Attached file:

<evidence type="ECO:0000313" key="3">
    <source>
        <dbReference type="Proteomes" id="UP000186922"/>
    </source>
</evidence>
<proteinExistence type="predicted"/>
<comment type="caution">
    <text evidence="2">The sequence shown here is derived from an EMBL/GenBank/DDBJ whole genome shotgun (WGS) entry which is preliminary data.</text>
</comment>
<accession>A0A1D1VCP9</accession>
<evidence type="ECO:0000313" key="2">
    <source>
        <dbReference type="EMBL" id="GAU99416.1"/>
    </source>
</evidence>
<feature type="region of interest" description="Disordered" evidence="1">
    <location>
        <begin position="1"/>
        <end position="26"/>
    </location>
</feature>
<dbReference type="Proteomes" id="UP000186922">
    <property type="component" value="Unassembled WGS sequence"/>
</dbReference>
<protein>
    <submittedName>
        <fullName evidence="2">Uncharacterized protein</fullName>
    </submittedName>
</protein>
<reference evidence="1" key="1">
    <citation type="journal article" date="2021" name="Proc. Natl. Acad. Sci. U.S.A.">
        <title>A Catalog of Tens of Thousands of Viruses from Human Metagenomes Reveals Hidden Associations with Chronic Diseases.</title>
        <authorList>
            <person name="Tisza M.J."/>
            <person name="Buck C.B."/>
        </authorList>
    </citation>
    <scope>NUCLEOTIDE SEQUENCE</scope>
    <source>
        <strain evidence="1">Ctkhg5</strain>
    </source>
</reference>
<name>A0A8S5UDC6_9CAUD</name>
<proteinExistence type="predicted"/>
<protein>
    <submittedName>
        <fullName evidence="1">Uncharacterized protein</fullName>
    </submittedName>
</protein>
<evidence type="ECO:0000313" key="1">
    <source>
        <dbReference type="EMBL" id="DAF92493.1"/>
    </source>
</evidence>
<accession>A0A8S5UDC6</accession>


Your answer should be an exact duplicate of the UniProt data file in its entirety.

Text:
<evidence type="ECO:0000313" key="3">
    <source>
        <dbReference type="Proteomes" id="UP000186922"/>
    </source>
</evidence>
<proteinExistence type="predicted"/>
<comment type="caution">
    <text evidence="2">The sequence shown here is derived from an EMBL/GenBank/DDBJ whole genome shotgun (WGS) entry which is preliminary data.</text>
</comment>
<accession>A0A1D1VCP9</accession>
<evidence type="ECO:0000313" key="2">
    <source>
        <dbReference type="EMBL" id="GAU99416.1"/>
    </source>
</evidence>
<feature type="region of interest" description="Disordered" evidence="1">
    <location>
        <begin position="1"/>
        <end position="26"/>
    </location>
</feature>
<dbReference type="Proteomes" id="UP000186922">
    <property type="component" value="Unassembled WGS sequence"/>
</dbReference>
<protein>
    <submittedName>
        <fullName evidence="2">Uncharacterized protein</fullName>
    </submittedName>
</protein>
<reference evidence="1" key="1">
    <citation type="journal article" date="2021" name="Proc. Natl. Acad. Sci. U.S.A.">
        <title>A Catalog of Tens of Thousands of Viruses from Human Metagenomes Reveals Hidden Associations with Chronic Diseases.</title>
        <authorList>
            <person name="Tisza M.J."/>
            <person name="Buck C.B."/>
        </authorList>
    </citation>
    <scope>NUCLEOTIDE SEQUENCE</scope>
    <source>
        <strain evidence="1">Ctkhg5</strain>
    </source>
</reference>
<name>A0A8S5UDC6_9CAUD</name>
<proteinExistence type="predicted"/>
<protein>
    <submittedName>
        <fullName evidence="1">Uncharacterized protein</fullName>
    </submittedName>
</protein>
<evidence type="ECO:0000313" key="1">
    <source>
        <dbReference type="EMBL" id="DAF92493.1"/>
    </source>
</evidence>
<accession>A0A8S5UDC6</accession>